It is tempting to read an author into her fiction, especially when a number concurrences appear within a work that is so affectively autobiographical in tone. However, River reads as a work strongly grounded in experience of place, one that allows Kinsky to draw on her own sensitive engagement with the environments she has lived in and visited, and filter them through the eyes of a narrator who seems to belong to none of them. Turn them into stories. The protagonist’s time in Toronto, for example, makes no reference to an educational motive, rather it is a 1970s-inflected meditation on a time of linguistic and spatial disorientation—of being young and far from home—peopled with vivid characters. As one moves further into the narrative, it is increasingly difficult to orient the river-based chapters into any chronology that necessarily ties them to the author’s personal timeline. If it is close or not, we don’t need to know, that is not what is important.
What Kinsky and her narrator clearly do share, however, is a strong affinity for, and attraction to, borders or fringe territories. Riverbanks, roadsides, train platforms, and other transitional spaces reappear throughout Kinsky’s poetry and her prose. This theme has also been noted in her writing about translating. In her book Fremdsprechen: Gedanken zum Übersetzen (Speaking Foreign – reflections on translation), she describes the challenge of negotiating the delicate boundary between one’s own words and life and the words and lives of others. In River, the distinction between the life of the narrator and that of the author shifts in and out of focus, but, freed within the realm of fiction, it is one border Kinsky can navigate at will.
Another distinctive quality of her poetic sensibility that is also especially resonant in this novel is the idiosyncratic way that, through her narrator, she engages with the natural world. She paints with a particular palette—pale muted pastels and endless shades of white, mixed with greys and muddy, earthy tones dominate. Light has an almost tangible texture. Sounds have personality, scents carry weight. Nature as experience. Annelie David has written, regarding the poems that Kinsky situates in nature, that “both plant and animal life play an important role. Not to lament them as a lost world or lose herself in the beauty of nature. To the contrary; nothing in these poems is embellished or made palatable. Nature represents an inner state.”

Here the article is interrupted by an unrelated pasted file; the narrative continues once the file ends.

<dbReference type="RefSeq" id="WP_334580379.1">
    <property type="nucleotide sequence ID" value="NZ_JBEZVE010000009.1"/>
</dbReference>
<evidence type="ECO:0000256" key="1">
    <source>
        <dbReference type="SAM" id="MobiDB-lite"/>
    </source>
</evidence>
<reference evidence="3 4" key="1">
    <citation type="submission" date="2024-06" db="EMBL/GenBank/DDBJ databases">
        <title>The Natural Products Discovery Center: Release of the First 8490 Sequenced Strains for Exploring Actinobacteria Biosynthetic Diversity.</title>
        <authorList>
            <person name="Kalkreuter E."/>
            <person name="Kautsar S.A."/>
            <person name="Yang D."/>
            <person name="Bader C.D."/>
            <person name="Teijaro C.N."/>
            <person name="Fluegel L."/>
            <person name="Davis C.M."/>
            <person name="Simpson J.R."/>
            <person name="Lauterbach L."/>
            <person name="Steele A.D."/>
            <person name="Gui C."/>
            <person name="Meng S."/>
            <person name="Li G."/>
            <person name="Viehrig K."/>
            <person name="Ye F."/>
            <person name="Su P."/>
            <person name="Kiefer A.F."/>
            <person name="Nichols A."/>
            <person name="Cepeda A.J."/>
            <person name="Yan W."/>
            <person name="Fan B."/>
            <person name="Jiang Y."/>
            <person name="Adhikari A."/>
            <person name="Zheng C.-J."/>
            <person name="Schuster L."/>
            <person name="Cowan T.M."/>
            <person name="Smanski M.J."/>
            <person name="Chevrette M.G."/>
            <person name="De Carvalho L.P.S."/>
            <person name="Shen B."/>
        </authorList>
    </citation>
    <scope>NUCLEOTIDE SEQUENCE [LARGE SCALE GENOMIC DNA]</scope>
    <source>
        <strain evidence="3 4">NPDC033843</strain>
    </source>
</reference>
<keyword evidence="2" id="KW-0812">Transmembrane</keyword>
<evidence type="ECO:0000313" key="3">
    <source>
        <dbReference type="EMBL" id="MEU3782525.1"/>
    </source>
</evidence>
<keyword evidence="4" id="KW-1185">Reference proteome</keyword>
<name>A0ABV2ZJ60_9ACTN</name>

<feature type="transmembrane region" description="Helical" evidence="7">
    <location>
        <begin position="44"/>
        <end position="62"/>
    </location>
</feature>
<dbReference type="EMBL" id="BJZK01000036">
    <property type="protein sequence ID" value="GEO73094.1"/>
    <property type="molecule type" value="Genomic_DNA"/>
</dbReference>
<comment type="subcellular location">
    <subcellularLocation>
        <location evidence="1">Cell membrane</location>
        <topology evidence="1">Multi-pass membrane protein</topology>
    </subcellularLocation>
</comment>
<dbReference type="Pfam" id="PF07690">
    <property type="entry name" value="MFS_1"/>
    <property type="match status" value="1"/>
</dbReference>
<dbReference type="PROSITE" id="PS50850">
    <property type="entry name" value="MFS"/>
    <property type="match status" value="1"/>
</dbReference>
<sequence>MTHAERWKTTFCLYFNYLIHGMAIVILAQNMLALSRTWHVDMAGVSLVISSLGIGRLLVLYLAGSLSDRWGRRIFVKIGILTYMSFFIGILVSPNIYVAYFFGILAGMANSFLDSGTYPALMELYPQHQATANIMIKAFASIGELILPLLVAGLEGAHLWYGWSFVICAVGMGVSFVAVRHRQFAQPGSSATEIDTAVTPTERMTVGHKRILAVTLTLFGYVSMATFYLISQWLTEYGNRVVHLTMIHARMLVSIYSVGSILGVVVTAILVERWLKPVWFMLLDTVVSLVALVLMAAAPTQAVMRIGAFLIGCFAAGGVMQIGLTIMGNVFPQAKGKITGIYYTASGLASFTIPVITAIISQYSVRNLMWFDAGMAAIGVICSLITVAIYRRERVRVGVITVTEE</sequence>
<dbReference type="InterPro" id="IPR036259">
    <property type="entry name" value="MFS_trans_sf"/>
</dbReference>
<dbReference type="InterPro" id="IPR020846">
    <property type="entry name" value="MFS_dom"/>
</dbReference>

The same metaphorical tendency is equally evident in River. The narrator’s regular walks along the Lea represent an intentional attempt to gather and archive memories and experiences from the natural world, as if to build a psychological bridge between a life abandoned and one yet to be defined, so as not to leave emptyhanded, one might say. As she understands it, nature, in its contact with human experience, is imbued with an certain sadness. Open marshlands, trees, clouds, birdsong, and the scattered, crumbling debris littering the riverbank all warrant her attentions, await the meaning she will grant them. But “nature” as she finds it is not always what we might expect.
Kinsky’s poetic instincts find particular expression in the way the objects in her narrator’s domestic life—her restless furniture and unpacked removal boxes—and in the heterogenous environment around her, are personified, allowed to become characters in her account, animated extras in her landscapes: